Request for Extension of Comments Period for Proposed Changes in NHPRC Grants Program

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[Update, Feb. 27: The NHPRC has extended the deadline for comments to March 31.]

Members of the ADE and others in the documentary editing community:

Today I have, with the authorization of the ADE Council and in consultation with the Federal Policy Committee, sent a request to David Ferriero, the Archivist of the United States, for an extension of the comments period on the proposed changes to the grants program of the National Historical Publications and Records Commission. The NHPRC has announced that comments will be accepted until Thursday, February 27. I have requested, for the Association, that the comments period be extended to run through April 30 to allow for a full discussion of these very important proposed changes to a grants program that has long supported editions of American historical papers.

See below for my letter to the Archivist.

Jim McClure
ADE President

 

ADE Logo

February 24, 2014

Mr. David S. Ferriero
Archivist of the United States
National Archives and Records Administration
700 Pennsylvania Avenue, NW
Washington, DC 20408-0001

Dear Mr. Ferriero:

The Association for Documentary Editing, which as you know represents a diverse community of individuals and projects working on a variety of textual materials for publication in various electronic and print formats, respectfully asks that the comments period for the proposed changes to the NHPRC’s grants program be kept open through April 30.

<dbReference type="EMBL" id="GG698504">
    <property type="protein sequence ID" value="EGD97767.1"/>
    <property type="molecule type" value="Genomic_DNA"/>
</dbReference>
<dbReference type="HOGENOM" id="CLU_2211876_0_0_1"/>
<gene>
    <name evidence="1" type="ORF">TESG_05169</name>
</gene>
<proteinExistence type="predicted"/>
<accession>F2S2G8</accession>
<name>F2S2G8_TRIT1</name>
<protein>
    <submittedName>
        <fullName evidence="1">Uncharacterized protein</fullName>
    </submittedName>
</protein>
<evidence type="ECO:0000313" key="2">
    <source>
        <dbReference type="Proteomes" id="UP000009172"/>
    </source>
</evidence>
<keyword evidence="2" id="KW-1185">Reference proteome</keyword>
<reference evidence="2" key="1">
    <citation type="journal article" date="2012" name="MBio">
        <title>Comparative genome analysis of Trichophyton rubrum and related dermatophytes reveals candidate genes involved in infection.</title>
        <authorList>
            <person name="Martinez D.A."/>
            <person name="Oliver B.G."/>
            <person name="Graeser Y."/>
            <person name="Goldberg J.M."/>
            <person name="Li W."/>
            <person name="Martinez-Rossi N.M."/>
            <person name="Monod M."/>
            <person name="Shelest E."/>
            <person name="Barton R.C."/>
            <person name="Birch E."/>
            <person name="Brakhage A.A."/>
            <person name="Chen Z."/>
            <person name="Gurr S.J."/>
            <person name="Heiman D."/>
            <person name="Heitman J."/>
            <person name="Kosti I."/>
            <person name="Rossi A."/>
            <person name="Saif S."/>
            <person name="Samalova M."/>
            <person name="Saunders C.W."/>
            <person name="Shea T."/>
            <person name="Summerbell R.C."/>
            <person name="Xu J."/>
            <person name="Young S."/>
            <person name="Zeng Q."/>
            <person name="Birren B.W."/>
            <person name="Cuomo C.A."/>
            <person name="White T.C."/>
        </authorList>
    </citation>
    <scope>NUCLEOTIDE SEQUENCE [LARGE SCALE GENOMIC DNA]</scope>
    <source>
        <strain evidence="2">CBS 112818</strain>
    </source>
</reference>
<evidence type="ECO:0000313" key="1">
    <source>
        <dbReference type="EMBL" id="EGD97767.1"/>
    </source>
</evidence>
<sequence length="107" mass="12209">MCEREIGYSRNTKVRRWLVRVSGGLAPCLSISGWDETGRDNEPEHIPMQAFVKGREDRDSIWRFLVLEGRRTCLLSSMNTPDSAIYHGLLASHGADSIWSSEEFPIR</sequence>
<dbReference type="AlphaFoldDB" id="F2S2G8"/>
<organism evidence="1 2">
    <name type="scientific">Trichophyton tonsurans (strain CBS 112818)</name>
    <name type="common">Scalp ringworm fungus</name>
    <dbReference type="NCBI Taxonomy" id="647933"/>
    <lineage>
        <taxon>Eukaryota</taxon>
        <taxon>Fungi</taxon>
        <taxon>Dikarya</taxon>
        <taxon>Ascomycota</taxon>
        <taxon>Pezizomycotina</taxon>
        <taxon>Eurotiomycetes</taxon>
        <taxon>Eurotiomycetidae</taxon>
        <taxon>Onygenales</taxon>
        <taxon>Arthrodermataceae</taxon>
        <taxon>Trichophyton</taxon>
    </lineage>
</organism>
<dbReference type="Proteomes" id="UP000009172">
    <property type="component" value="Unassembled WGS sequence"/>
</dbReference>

The Overview of Proposed Changes to the NHPRC Grants Program appeared on the Annotation blog of archives.gov on February 13. The closing date for comments is February 27, allowing only two weeks for comment on policy changes that, according to the Overview, took two years to develop. The report on The Digital Citizen and the American Record, which is cited in the announcements of the proposed new grant programs, has not yet been released. On a practical level, this proposed transformation has generated confusion and concern among current recipients of grants. Some activities that presently qualify for NHPRC grant support, and which in some cases constitute a significant part of the performance objectives of current grants for publications projects, will no longer qualify if the changes are implemented. For some projects, even if they qualify, the timetable for submission of applications and decisions by the Commission will change significantly with no allowance for adjustment by the projects or their sponsoring institutions.